HIV-positive people who received healthy food and snacks for six months were more likely to adhere to their medication regimens, were less depressed and less likely to make trade-offs between food and healthcare, according to a new study.
26 January 2017 | University of California San Francisco
Everyone should consider taking vitamin D supplements in autumn and winter, public health advice in England and Wales says.
25 July 2016 | BBC Health
Recent talk about HIV and aging has almost always been scary. A number of studies conclude that people living with HIV have so-called “accelerated aging”—meaning they will suffer heart attacks, strokes, cancers, and osteoporosis more often and sooner than those without HIV. Well, this is one article on aging and HIV that will challenge the concept of people living with HIV having an early expiration date. Instead, we can look at what we know and what we don’t, to get a better idea of what the risks are for HIV-positive people growing older—and what they can do about them.
08 July 2016 | Positively Aware
These days the top health concerns for people with HIV are the same nutrition and diet-associated health problems faced by other Americans, like becoming overweight or obese. I often worry more about the impact of fast food and soda on my patients than I do about them getting sick from something related to HIV.
24 November 2015 | BETA blog
The benevolent powers of the vaginal microbiome are even greater than we thought. In addition to aiding fertilization and protecting fetuses during pregnancy, healthy vaginal mucus that’s full of good bacteria can trap and immobilize HIV particles. The study examined the cervicovaginal mucus, or CVM, of 31 women and tested its ability to immobilize HIV particles. CVM samples that contained higher concentrations of D-lactic acid, which only bacteria can produce, did far better than others. The D-lactic acid wasn’t itself a barrier to HIV, but an indicator of something else going on that made certain types of CVM better at trapping the virus than others.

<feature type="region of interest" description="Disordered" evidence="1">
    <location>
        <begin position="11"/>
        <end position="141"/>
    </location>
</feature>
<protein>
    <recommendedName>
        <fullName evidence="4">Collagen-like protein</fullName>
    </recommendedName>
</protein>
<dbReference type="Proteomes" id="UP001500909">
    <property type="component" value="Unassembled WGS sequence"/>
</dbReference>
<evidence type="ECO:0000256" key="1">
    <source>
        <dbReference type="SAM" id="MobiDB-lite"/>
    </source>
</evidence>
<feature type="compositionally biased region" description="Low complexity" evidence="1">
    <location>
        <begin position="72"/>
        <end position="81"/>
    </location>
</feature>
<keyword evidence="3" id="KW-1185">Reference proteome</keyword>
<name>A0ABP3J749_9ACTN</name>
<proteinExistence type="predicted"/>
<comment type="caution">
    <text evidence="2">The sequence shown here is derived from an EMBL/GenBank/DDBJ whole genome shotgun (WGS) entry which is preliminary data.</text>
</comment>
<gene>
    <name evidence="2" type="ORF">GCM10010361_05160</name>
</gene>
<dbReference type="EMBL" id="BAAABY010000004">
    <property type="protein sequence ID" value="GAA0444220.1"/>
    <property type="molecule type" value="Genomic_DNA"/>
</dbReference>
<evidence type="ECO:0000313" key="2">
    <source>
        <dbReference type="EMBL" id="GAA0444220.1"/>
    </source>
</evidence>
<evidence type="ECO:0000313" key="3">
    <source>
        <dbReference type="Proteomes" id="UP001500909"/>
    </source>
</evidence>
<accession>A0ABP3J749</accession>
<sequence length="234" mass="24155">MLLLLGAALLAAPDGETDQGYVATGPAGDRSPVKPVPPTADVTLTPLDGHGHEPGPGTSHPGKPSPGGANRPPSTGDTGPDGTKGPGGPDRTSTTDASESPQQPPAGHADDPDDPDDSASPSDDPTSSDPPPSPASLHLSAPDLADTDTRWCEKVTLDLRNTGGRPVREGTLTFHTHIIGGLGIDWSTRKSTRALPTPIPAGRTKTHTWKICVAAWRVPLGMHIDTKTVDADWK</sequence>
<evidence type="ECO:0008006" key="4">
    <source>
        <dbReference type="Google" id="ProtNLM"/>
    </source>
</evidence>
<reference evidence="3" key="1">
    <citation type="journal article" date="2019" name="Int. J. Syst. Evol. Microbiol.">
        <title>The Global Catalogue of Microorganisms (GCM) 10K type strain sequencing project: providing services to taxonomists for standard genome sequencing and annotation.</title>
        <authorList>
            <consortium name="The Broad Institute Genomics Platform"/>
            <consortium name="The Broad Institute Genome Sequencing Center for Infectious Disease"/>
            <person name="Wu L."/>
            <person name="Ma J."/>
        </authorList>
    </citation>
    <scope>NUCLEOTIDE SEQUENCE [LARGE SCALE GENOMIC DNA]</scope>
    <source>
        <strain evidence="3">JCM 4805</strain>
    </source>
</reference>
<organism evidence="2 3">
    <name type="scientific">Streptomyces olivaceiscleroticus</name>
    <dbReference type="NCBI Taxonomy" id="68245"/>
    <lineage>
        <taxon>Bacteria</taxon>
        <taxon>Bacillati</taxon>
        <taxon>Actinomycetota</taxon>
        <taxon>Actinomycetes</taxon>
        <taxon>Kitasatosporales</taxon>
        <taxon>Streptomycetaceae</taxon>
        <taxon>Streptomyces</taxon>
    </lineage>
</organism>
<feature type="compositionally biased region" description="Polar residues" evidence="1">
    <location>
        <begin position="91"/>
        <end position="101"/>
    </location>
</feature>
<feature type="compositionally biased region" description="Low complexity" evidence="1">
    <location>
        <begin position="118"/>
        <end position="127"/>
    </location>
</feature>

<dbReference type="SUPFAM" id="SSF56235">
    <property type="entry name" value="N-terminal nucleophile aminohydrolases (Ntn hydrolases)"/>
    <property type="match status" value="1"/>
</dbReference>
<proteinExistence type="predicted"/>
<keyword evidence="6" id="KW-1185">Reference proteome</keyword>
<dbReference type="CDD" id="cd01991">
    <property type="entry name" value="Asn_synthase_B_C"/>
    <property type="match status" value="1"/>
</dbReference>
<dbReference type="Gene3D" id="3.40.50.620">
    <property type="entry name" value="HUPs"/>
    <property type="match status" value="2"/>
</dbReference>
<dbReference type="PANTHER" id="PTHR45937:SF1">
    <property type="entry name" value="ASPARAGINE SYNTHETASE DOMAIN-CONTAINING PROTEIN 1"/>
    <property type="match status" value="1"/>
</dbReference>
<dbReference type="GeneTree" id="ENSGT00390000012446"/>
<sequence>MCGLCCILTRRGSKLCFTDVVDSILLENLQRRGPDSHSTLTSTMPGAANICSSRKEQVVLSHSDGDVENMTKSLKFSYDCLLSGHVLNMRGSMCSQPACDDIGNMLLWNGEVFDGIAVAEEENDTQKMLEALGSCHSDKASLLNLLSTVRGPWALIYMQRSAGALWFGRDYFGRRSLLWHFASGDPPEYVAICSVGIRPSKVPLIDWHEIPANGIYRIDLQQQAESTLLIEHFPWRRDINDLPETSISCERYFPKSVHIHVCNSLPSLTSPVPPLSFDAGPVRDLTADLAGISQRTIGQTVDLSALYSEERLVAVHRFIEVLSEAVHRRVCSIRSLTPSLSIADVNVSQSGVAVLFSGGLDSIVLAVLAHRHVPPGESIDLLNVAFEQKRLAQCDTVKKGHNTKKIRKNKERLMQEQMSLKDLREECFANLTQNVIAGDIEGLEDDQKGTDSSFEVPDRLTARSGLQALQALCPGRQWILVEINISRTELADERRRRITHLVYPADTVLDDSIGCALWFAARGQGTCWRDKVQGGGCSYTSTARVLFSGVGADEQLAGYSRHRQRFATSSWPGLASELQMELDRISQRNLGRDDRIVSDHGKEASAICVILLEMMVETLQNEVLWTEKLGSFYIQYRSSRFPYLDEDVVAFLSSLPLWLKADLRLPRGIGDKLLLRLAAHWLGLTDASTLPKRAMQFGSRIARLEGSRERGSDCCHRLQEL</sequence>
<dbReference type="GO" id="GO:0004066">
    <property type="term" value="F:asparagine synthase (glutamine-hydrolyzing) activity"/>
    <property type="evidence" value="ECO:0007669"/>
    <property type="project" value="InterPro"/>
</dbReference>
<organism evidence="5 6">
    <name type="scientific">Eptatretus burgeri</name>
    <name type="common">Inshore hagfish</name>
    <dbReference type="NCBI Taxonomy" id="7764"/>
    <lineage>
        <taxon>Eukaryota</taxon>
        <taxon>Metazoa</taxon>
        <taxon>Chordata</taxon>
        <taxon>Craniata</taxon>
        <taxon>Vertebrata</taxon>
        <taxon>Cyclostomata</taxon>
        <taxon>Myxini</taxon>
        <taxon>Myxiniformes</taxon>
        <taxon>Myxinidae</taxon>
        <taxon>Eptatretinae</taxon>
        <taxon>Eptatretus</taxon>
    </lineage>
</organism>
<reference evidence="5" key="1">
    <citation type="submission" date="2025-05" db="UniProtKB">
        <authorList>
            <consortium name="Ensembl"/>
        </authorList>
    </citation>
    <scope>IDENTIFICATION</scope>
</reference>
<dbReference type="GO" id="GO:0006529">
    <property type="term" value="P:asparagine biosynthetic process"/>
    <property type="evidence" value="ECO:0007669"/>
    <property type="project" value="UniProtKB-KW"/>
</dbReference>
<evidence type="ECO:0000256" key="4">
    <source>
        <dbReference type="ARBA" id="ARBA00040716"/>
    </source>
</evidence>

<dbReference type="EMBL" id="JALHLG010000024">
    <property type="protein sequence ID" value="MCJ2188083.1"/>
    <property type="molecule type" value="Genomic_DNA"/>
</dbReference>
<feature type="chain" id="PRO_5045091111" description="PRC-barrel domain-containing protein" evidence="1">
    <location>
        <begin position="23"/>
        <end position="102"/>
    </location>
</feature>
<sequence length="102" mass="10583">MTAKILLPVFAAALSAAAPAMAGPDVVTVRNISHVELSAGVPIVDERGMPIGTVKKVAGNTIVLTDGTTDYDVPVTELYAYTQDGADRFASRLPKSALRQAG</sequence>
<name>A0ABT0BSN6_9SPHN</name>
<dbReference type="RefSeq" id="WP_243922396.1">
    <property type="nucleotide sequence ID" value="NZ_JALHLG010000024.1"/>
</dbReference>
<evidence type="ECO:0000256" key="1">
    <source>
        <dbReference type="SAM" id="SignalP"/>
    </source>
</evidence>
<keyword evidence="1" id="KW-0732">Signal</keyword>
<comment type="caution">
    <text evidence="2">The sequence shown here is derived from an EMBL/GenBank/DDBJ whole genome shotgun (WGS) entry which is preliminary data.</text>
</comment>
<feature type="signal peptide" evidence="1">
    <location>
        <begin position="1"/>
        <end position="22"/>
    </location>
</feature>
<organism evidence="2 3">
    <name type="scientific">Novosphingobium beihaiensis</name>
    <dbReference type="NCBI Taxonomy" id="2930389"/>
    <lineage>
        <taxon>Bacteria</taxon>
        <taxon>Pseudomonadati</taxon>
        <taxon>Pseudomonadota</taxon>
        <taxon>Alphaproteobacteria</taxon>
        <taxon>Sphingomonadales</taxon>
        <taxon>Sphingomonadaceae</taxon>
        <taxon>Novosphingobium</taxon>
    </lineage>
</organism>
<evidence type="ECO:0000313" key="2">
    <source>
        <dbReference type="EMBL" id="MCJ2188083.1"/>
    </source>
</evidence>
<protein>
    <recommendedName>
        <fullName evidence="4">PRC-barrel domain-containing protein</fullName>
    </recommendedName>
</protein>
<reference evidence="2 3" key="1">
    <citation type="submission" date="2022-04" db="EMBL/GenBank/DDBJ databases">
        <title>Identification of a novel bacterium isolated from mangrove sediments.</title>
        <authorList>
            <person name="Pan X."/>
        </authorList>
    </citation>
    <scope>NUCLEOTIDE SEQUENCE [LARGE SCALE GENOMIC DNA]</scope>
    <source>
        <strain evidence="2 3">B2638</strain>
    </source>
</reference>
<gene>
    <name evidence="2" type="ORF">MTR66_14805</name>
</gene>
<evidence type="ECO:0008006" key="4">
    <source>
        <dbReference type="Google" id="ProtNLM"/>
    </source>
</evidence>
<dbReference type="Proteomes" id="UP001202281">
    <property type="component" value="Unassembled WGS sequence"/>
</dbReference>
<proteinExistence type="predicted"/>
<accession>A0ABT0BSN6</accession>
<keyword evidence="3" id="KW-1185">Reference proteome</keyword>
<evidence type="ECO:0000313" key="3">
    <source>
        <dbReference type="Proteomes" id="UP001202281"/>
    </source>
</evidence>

That something was Lactobacillus crispatus, a species of bacteria that could change the way we think about HIV prevention.
08 October 2015 | Slate
As the developing world becomes more developed, the rise in prosperity in these countries could also result in the rise of a lethal infectious disease -- tuberculosis (TB). It is not widely known that diabetes also triples the risk a person will develop TB.
"Diabetes reduces peoples immunity," says Dr. Anthony Harries, senior adviser to the International Union against Tuberculosis and Lung Diseases . "The same biology underlies the interaction between TB and HIV, which attacks and destroys your immune system. Globally we have about 2 billion people with latent TB. Put diabetes into that equation and you immediately see there is a problem."
20 November 2014 | CNN
Researchers have shown that a dietary supplement given during the first months of HIV treatment significantly improves the general condition of patients. Their results are published in the journal BMJ.
15 May 2014 | University of Copenhagen (press release)
Based on a survey of 287 people diagnosed with HIV across England the report found that two-thirds of were affected by benefit changes, with nine out of ten reporting poorer health and limited access to HIV care as a result. Handling of the reforms is criticised in the report, in particular assessments and their failure in supporting some of the most vulnerable in our community.
03 April 2014 | Positively UK
High-dose supplementation with selenium and vitamin E can raise the risk of high-grade prostate cancer among certain men.
28 February 2014 | AIDSMeds
Two common fungi found on food in developing countries could be worsening the effects of HIV, say researchers from the University of Alabama, Birmingham.
21 August 2013 | HIV / AIDS News From Medical News Today